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Park size and access limited for nonwhite, lower income communities, study says

The concern of park size and access comes as the summer of 2020 is predicted to be the hottest on record, also amid the COVID-19 pandemic.
Credit: AP
People relax in circles marked on the grass for proper social distancing at Brooklyn's Domino Park during the current coronavirus outbreak, Monday, May 18, 2020, in New York.

WASHINGTON — Unequal access to park space in the U.S. differs greatly by income and race, a new study says this week, as such places have been significant escapes for people during the coronavirus pandemic.

According to the study published Wednesday by The Trust for Public Land, parks that serve a majority nonwhite population are half as large and nearly five times more crowded than parks that serve majority white populations.

The concern of park size and access in poor areas and communities of color comes as the summer of 2020 is predicted to be the hottest on record. With numerous city cooling centers, public beaches and pools closed, more pressure has been put on parks as a comfortable outside space for residents.

“As cities struggle with extreme heat this summer, parks are one of the best ways for residents to find relief,” Diane Regas, president and CEO of The Trust for Public Land, said in the report. “We all need and deserve parks—and all of the benefits they provide—all of the time. But during this period of compounded public health emergencies, unequal access to quality parks can be downright dangerous.”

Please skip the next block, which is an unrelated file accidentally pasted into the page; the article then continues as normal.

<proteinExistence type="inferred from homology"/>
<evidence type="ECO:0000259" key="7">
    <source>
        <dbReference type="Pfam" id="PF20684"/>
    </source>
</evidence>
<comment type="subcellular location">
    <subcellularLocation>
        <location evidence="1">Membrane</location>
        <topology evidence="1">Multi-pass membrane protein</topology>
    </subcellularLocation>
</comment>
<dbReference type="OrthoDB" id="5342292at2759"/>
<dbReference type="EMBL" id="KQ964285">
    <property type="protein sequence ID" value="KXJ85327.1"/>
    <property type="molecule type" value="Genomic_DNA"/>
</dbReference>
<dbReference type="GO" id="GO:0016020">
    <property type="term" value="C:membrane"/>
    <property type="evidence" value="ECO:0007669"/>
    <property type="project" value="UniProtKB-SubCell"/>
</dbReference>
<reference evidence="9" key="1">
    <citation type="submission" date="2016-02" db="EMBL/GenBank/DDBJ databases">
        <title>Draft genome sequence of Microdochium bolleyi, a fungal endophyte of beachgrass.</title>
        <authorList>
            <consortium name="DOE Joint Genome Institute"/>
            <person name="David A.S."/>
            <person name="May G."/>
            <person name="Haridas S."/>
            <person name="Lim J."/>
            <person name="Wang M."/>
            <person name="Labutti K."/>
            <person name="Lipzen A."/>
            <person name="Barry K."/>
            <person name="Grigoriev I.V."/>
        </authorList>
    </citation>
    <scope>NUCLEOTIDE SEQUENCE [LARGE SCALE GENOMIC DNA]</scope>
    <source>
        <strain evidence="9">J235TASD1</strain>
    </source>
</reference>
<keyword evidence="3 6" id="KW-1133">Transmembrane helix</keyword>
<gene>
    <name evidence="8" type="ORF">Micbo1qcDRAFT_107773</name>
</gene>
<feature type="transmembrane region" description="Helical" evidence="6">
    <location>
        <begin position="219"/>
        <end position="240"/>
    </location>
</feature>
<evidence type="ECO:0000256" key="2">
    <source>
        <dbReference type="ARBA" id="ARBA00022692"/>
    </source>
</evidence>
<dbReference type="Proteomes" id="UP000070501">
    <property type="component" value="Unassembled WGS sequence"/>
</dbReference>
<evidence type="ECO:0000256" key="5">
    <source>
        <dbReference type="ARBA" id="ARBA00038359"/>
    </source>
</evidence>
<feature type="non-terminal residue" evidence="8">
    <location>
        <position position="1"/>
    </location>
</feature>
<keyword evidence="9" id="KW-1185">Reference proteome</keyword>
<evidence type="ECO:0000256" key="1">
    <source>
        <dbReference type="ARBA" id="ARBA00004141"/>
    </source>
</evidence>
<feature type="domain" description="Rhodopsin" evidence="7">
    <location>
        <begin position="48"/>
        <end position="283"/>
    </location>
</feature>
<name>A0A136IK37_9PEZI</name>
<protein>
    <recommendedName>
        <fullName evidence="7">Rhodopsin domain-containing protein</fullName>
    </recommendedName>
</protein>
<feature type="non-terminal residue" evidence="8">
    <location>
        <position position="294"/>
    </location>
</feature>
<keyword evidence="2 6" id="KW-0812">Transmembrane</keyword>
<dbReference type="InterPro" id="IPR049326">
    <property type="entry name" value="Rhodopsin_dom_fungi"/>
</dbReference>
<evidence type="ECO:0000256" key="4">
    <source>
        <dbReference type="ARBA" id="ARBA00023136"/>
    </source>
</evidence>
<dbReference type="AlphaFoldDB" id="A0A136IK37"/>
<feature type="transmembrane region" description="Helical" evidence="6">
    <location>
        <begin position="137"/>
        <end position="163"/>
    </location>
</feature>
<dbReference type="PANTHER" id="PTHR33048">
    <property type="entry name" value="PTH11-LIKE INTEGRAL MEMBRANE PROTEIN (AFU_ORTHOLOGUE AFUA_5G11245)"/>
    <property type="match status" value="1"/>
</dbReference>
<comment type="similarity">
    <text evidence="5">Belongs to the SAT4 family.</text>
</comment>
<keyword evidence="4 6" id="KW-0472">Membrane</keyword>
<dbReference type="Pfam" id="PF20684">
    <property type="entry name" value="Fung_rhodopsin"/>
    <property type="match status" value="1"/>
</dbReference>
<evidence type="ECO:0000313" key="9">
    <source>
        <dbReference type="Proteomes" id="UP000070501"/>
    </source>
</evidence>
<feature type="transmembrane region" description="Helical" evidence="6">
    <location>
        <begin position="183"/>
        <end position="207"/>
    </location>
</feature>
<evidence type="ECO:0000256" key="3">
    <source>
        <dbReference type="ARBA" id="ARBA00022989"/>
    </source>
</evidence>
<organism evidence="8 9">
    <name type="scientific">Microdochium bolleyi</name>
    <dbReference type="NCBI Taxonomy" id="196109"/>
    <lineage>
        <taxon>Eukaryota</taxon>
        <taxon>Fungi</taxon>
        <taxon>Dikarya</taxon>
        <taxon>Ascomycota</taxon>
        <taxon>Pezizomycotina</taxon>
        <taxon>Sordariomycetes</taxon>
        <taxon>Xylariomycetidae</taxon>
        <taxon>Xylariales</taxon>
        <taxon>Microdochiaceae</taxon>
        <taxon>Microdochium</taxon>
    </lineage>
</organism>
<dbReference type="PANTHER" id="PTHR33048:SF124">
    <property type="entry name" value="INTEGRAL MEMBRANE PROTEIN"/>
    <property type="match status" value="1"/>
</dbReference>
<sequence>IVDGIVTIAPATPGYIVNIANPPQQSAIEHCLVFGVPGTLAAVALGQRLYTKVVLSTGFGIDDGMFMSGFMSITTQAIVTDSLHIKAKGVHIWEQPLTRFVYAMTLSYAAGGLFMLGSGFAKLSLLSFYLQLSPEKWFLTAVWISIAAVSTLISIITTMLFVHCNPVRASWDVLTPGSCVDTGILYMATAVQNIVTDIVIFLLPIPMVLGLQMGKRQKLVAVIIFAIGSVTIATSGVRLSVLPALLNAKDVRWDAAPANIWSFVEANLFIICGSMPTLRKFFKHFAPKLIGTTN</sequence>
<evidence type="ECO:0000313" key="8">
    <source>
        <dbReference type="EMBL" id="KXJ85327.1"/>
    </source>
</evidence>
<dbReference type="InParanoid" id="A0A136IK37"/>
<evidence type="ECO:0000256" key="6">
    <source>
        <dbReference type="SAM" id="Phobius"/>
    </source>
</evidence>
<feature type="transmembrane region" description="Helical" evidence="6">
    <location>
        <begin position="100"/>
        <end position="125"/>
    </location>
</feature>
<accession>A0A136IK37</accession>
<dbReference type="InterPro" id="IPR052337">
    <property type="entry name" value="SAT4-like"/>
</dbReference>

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The Trust for Public Land is a nonprofit organization that works to build parks and preserve public spaces. It says 100 million people in the U.S., including 28 million children, don't have access to a park within a 10-minute walk from home.  

The group's research found that areas within a 10-minute walk of a park are as much a 6 degrees cooler than areas beyond that range. The Environmental Protection Agency says trees and other plants lower temperatures and that shaded surfaces can be 20 to 45 degrees cooler than the peak temperatures of unshaded spots. NPR reports that as temperatures rise with climate change, heat waves are the deadliest extreme weather in the U.S., including hurricanes, tornadoes or floods.

Credit: AP
People relax in circles marked on the grass for proper social distancing at Brooklyn's Domino Park during the current coronavirus outbreak, Monday, May 18, 2020, in New York.

Analyzing data from 14,000 cities, towns and census-designated places across the U.S., the Trust for Public Land found when parks were within a 10-minute walk for minority communities, they were small, crowded and not easy for social distancing or ample cooling shade. 

The study also concluded that parks serving low-income households were, on average, four times smaller than a park serving a majority high-income household. 

With the exception of New Orleans, majority Black cities across the country including Baton Rouge, Louisiana; Memphis, Tennessee; Detroit, Atlanta and Baltimore fall below the national median of 15% of city area dedicated to park space.